In his latest book, A Tremor of Bliss: Sex, Catholicism, and Rock ’n’ Roll, Mark Judge reinterprets the sexual revolution through the looking-glass of its most dominant institutional contributors and critics. Judge argues that undergirding the sexual revolution was a germ of truth that preexisting cultural patterns were impotent in preventing. That is, the deep sexual communion of the couple—its unique power—reveals the self to itself and to the beloved in unimaginable ways. Eros demands that it be accounted for by those who participate in it. Perhaps America had prevented this accounting for too long, or the preexisting cultural, religious, and legal norms were themselves mechanisms that productively and safely channeled this overwhelming feature of human experiences. Judge correctly notes that the sexual revolution was actually set to begin four decades earlier in the roaring 20s but was forestalled by economic devastation and World War II, not to mention the New Deal policies which strangely reinforced the nuclear family of the industrial age.
The first engaging question that Judge entertains is why the once commanding prohibitions of bourgeois America lost their purchase on sexuality in the tumultuous 1960s. Moreover, why did the Catholic Church (the institution Judge is most concerned about) commit two paradoxical acts? In the opening round the Church loudly proclaimed its timeless understanding of the purpose-driven sexual life, namely that it occur within marriage and be open to life, i.e., free from contraception.
The Church, Judge observes, struggled to explain the underlying beauty of this understanding (on this point, more anon). Strangely, the Church then adopted, in America and other Western nations, a soft, if not accepting, approach toward the sexual revolution as it unfolded. Judge recounts from both personal experience at Georgetown Preparatory School and wider historical evidence, how the Church in its low decade of the 1970s—the period when most of the priestly abuse cases occurred—chose to ape the revolution and mediate its own lighter understanding of it. Thus did rising baby-boomers, the most healthy, well-fed, and richest generation in America, raised in relatively peaceful circumstances, confront two widely disparate approaches to sexuality. As Judge seems to contend, the fight between prohibition and more free-floating notions of sexuality was never really a fair one.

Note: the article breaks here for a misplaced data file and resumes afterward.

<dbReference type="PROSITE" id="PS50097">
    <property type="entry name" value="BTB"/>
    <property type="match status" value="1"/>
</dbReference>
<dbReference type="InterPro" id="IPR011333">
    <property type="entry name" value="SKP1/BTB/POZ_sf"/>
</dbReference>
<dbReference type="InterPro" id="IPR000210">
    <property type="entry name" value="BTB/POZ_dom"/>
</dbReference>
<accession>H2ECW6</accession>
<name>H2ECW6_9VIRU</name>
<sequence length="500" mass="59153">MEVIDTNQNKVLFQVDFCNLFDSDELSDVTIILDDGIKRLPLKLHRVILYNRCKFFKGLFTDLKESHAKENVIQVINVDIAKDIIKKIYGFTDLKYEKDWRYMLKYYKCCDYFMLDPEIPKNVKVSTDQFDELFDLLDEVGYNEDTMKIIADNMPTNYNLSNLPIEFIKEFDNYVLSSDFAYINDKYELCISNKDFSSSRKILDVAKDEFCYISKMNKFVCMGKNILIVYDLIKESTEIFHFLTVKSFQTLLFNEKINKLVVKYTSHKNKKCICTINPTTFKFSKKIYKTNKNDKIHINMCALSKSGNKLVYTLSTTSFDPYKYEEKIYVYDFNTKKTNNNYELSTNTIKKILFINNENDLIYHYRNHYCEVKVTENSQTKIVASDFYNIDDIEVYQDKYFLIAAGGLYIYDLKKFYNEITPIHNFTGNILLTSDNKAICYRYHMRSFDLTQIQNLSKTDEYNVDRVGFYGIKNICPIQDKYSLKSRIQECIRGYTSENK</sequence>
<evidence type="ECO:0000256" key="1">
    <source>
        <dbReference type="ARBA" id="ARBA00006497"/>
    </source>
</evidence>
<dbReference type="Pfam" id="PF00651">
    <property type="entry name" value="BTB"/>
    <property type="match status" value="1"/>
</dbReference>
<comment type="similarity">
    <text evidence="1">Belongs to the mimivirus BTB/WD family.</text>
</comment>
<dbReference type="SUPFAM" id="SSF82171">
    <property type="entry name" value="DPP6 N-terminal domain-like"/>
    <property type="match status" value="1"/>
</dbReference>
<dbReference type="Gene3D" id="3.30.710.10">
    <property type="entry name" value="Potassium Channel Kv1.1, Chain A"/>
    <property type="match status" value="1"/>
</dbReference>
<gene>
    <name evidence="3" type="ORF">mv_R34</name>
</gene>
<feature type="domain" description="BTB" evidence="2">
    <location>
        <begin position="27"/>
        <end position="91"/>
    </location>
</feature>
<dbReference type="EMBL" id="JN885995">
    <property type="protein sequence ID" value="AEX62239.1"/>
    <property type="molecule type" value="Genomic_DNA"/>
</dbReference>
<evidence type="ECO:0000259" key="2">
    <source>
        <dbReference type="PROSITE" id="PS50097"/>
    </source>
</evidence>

The strength and freshness of Judge’s argument is its assertion that events could have taken a different course. Burning white hot in the closing years of the 1960s, this revolution rearranged in large measure the self-understanding most Americans had of human sexuality. One communicated its explanatory power in the booming rhythms of rock ’n’ roll, and the other found itself literally tied in knots, unable to communicate its own vision. The Church’s particular inability to speak in original voice to the forces of Rousseauian sexual emancipation Judge counts as an unnecessary casualty.
The author provides strong evidence that best contemporary Catholic thinkers understood well the sexual discontent of the 1960s. He observes that the Church’s failure issued from its own lack of imagination in revealing the truth about human eros. The irony, however, seeps even deeper. Many of the thinkers Judge approvingly cites like John Paul II, Dietrich von Hildebrand, Hans Urs von Balthasar, to name a few, were judged with a certain skepticism by Church authorities. While not challenging the moral theology of the Church, the reformulation of certain teachings by Karol Wotjyla, Joseph Ratzinger, or von Balthasar—now regarded as one of the greatest Catholic intellectuals in Church history—was striking. Of course, if the official Church was unsure of what to do with these men, the Catholic-lite mentality that enshrouded much of the American Church in the 1970s closeted and then subverted their ideas in seminaries, schools, and parishes across the country. Judge suggests that if they had been listened to, if their thoughts on human sexuality had been the Church’s main currency, the conversation would have been joined in a more powerful way. Maybe.